Have you ever heard a story that changed the way you looked at certain aspects of life? I heard a beautiful story on the radio the other day that told of why Sydney becomes awash with shades of purple/blue throughout the month of November as the Jacaranda trees that are spread throughout Sydney come into blossom.

The story is that through the middle and later parts of the last century, some of the maternity wards in hospitals around Sydney gave the Jacaranda plants to the mums of the newborn babies as a gift when they left hospital to return to their homes.

Now every time I look at a Jacaranda tree, I immediately smile and think “I wonder if that was planted when a mum and her baby returned home to that house?”

And there’s an even bigger impact on my thinking as I started to mindfully consider what was going on with this immediate and happy association I now have with the Jacaranda trees. What I’ve started to practice, and I recommend you give this a try as well, is what I’m referring to as Intentional Mindfulness.

Intentional Mindfulness is the practice of intentionally prompting yourself to be more mindfully living the important moments of your every-day life. And the way you do that, is through creating intentional associations.

I’ve already explained how when I see a Jacaranda in bloom I immediately associate it with newborn babies and the miracle of life… I know, it’s a bit ‘out there’, but stay with me. This happy thought through association can bring me right into the wonder of the day that I’m living, rather than just existing and living ‘in habit’ and letting each day just pass by.

Another example is while I’m on one of my regular morning jogs I pass by a hedge of rosemary that our local council has planted in the garden beds that follow the beach side walk. Now, I could just pass by and notice them, but what I do is put my hand out as I jog pass and run it along the hedge of rosemary and then rub my hands together and raise them to my nose to take in the beautiful aroma of the rosemary. My intentional association that I’ve created is with the wonderful gift of sharing meals with my family and friends. This puts me right in the moment… I am being intentionally mindful at that moment in my routine jog.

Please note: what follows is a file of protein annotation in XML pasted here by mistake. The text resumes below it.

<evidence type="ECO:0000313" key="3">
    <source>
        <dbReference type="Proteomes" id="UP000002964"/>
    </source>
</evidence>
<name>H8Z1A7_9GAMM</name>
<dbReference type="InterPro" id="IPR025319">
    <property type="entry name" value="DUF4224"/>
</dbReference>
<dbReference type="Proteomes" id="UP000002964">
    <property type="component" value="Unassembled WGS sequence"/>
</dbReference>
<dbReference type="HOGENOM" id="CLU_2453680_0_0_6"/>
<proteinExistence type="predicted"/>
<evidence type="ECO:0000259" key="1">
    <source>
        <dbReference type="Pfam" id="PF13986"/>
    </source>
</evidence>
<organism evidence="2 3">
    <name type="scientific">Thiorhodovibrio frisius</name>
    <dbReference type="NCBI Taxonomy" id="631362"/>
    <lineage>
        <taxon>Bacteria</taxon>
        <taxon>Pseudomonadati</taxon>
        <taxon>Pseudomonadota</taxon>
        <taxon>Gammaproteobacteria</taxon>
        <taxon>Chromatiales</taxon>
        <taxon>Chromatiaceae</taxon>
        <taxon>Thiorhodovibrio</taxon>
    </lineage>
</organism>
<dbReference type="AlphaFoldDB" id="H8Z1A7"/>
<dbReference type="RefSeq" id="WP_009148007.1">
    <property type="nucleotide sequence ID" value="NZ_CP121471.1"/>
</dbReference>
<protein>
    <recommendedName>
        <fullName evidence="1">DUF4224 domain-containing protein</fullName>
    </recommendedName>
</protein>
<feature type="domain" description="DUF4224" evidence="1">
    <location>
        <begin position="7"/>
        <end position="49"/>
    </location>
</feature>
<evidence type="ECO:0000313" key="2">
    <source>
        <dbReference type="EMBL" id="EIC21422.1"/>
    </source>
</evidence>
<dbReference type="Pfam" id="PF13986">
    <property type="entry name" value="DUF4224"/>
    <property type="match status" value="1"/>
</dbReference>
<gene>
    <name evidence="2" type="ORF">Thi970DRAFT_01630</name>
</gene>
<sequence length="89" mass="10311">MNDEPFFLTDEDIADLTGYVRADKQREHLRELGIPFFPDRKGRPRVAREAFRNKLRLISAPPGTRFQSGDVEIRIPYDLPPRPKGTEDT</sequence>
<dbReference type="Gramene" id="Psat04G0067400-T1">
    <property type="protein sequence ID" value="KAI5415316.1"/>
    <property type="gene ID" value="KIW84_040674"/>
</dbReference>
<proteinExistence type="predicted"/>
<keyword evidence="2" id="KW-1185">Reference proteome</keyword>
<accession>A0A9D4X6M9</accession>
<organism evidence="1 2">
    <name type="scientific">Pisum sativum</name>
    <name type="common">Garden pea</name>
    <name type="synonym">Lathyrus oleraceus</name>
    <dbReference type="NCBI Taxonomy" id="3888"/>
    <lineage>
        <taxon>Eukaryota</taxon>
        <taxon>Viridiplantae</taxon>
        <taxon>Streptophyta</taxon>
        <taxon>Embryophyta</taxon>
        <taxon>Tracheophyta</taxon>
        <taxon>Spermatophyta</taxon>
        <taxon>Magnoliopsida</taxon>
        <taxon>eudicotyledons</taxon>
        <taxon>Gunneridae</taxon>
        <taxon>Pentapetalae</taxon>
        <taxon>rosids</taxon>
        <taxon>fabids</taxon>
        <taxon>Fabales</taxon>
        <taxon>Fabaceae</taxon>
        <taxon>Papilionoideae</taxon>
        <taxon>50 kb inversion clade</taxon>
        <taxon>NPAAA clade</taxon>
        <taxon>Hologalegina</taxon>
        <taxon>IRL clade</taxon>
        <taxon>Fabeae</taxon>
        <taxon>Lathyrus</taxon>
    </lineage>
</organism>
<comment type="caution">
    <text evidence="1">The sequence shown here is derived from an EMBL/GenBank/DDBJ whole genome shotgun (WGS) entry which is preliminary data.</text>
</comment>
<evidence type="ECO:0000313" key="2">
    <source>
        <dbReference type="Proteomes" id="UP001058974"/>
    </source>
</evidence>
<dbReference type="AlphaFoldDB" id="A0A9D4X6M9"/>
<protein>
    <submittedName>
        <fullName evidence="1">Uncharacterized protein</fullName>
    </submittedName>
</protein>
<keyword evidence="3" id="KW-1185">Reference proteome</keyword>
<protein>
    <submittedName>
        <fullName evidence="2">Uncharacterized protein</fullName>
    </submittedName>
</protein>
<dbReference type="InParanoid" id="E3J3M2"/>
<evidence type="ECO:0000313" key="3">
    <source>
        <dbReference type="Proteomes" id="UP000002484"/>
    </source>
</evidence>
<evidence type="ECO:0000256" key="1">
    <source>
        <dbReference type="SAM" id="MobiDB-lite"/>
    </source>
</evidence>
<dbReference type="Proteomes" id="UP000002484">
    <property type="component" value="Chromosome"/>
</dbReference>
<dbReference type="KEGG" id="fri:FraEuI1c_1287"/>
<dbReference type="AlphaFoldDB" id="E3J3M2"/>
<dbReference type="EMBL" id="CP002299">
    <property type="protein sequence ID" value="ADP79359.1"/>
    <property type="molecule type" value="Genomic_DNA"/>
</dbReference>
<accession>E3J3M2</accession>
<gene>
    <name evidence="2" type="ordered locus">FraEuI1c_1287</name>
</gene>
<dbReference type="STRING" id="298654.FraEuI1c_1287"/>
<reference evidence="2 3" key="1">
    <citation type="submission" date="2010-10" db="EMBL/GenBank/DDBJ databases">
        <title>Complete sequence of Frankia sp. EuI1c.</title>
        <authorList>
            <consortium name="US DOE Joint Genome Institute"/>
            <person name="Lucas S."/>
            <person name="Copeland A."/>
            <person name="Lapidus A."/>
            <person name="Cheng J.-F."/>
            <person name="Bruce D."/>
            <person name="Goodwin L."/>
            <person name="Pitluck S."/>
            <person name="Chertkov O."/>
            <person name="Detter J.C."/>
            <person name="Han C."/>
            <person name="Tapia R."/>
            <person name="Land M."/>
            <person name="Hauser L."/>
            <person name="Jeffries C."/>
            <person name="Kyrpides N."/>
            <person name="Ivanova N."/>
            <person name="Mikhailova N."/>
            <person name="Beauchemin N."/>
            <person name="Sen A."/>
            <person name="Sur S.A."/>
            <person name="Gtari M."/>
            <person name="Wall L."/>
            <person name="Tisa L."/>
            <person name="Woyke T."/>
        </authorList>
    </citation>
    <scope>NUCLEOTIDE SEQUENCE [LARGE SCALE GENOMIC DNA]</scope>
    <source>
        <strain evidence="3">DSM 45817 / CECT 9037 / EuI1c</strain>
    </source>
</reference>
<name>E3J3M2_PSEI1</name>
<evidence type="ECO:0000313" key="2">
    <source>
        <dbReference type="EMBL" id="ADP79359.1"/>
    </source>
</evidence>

Now I realise there’s an argument here that I am actually not being mindful of what I’m doing… that is, jogging. But let me explain the difference in what I’m suggesting here. When I’m jogging, I don’t run with ear phones listening to music. I want to be alert of the sounds around me. I’m not saying everyone ought to do that, but for me, it’s too dangerous to not be able to hear a car reversing out of a driveway in front of me, or people coming around a corner that I’m about to turn or bike riders coming up from behind me travelling in the same direction but needing to pass me by.

So I would argue that I am fairly aware (perhaps not mindful) while I’m jogging. And the reality is the mechanical practice of jogging can pretty much look after itself, which then frees me up for moments of intentional mindfulness, created through intentional associations, which help to make each jogging experience slightly different and more enjoyable.

At work, I have created opportunities for intentional mindfulness when I’m about to send an email, or answer a phone by placing quotes and reminders around my workspace to focus on my intention for whoever it is I’m about to email or call or talk to on the phone.

In my book Intentionomics I referred to this as practical prodding, however, as my research on mindfulness, habit and intention continues, the terms intentional mindfulness and intentional association are more appropriate.

So what’s my point?

While I’m not a believer that we can be intentionally mindful at each moment of every day – our conscious minds are finite in their capacity to store information, and therefore it just wouldn’t be practical or possible… or at the very least, not for most of us anyway.

However, as I hear more and more people say to me that they can’t believe how fast each day flies by and how quickly the years seem to pass, I’m convinced that the practice of intentional association as I’ve briefly explained it here can help us to be more intentionally mindful throughout our every-day lives, which helps us to live and mindfully enjoy more of the moments of every day, rather than just habitually live through them.